作動する迷宮
Labyrinth in Motion

ISOZAKI Arata
磯崎新
Jan 24 - Mar 8, 2014
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PRESS RELEASE

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ISOZAKI Arata
Labyrinth in Motion
Date:Friday, January 24 – Saturday, March 8, 2014
Opening Reception: Friday, January 24 18:00 – 20:00

MISA SHIN GALLERY is happy to announce its second Isozaki Arata solo exhibition: Labyrinth in Motion. The exhibition will run from January 24 through March 8, 2014.

Isozaki Arata, globally recognized for his architectural work, is also a vocal critic and well known artist and cultural activist. From the early stages of his career, Isozaki has strived to develop architecture in the context of art, creating numerous groundbreaking and genre-shattering pieces. The approach Isozaki makes as an architect challenges the preconceived notion that architecture is stationary by nature. He has attempted to actively expand his role as architect by questioning how one might express the notion of movement in architecture or by taking into account the changing process of a city and its environment.

Japan, at the end of its Avant-garde movement in the late 1960s, was experiencing a paradigm shift in the areas of art, music, film and design. It facilitated a blurring of lines that defined the difference of one genre from the other. Many artists expressed themselves freely outside of their perceived “genre” during this inter-media era. In 1966, Isozaki designed the exhibition From Space to Environment, which consisted of numerous installations that forced upon the audience an interactive experience. These art pieces were created by artists from various genres, and were connected under the keyword “environment.”

Electric Labyrinth (1968), a cybernetic installation piece created for the Milano Triennale, consisted of 16 curved panels that would react to the audience’s movement by incorporating infrared sensors. This concept was later further developed into his work that was unveiled at Osaka Expo ’70 in 1970. In an era when Architecture and Art were undergoing a drastic paradigm shift, Electric Labyrinth was an opportunity for Isozaki to contemplate the possibilities of technology, designing mechanical contrivance in architectural space, and the formation of a city within an ever-changing environment.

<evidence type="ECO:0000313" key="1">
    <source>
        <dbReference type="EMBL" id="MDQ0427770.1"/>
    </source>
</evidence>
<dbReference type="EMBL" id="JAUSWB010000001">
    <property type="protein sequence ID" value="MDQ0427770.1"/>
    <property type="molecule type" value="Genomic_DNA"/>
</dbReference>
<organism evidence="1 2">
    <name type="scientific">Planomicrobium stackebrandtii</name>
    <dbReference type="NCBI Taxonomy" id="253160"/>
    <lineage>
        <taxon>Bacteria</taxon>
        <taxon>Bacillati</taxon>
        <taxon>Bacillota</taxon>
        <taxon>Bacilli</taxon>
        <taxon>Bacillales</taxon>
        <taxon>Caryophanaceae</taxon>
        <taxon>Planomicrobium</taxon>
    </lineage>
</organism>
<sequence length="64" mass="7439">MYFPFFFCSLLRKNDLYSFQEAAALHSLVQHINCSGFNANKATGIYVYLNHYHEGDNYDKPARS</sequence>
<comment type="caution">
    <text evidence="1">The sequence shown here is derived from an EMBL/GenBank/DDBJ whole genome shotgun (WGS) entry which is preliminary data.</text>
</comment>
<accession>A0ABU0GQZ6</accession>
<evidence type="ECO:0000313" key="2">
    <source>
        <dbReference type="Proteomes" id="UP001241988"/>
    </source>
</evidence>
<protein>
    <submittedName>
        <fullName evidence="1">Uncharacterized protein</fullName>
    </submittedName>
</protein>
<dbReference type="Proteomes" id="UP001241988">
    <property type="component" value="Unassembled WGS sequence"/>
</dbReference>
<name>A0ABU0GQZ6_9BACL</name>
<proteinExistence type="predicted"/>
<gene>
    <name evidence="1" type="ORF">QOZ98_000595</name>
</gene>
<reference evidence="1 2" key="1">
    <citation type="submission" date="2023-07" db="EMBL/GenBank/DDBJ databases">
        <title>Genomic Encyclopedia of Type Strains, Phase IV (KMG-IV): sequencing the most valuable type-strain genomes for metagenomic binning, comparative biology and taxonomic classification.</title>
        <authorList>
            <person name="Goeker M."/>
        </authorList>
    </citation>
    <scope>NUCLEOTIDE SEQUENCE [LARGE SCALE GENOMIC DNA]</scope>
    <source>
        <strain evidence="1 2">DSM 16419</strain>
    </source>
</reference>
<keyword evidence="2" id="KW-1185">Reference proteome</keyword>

A city is a vessel in which people convene, but is not a place to settle. Despite that notion, architecture in the city exists as a permanent object, and that has become the accepted architectural notion. A city is space that is formed by a series of events.

At Labyrinth in Motion, we will have on display, drawings and models that were presented at the following:

  • Fukuoka Mutual Bank Oita Branch (1966) – presented at the Colors and Space and From Space to Environment exhibitions.
  • A House (1969) A house in itself consists entirely of robot-like contraptions that respond in accordance to the resident’s movement.
  • Obscured Horizon (2007) Bedrooms erected in the desert of California
  • Ark Nova (2012) A ‘movable’ concert hall as a proposal to create a theatrical space within architecture.

Isozaki’s diverse array of work, ranging from his current work to those dating back to the 60s, all share in common the idea of architecture as anti-fixation, and are approached from a broadened concept of what architecture can be. It is our wish that you will experience and enjoy this collection of Isozaki’s work, quite literally, as a Labyrinth in Motion.

ISOZAKI Arata
Born in Oita, 1931. Graduated with a degree from the University of Tokyo School of Engineering Architecture Department. He created Arata Isozaki & Associates in 1963, and it exists to this day. Beginning with his work in the 1960’s such as the Oita Prefectural Library, when he was based mostly in Oita City, from the 1990’s onward he has expanded his activity around the world to include Barcelona, Holland, Krakov, Okayama, Kyoto, La Coruña, Yamaguchi, Berlin, and then in this century the Middle East, China and Central Asia. More than any other architect, his work reveals in its very construction a collision with politics, society and culture, and a deployment of personal thought and space that transcends ideological boundaries. Because he demonstrates the potential of those primal areas through his manner of construction, he has come to have a huge impact on other areas of knowledge as well. Through his critical writing, and as a judge at architecture competitions, he has also played an immense role in bringing to realization the concepts of radical architects around the world. His more than half a century of work includes philosophy, visual art, design, music, films, and plays, and he is always going beyond the framework of architecture to raise questions that transcend eras and borders.

Contact:info@misashin.com tel: 03-6450-2334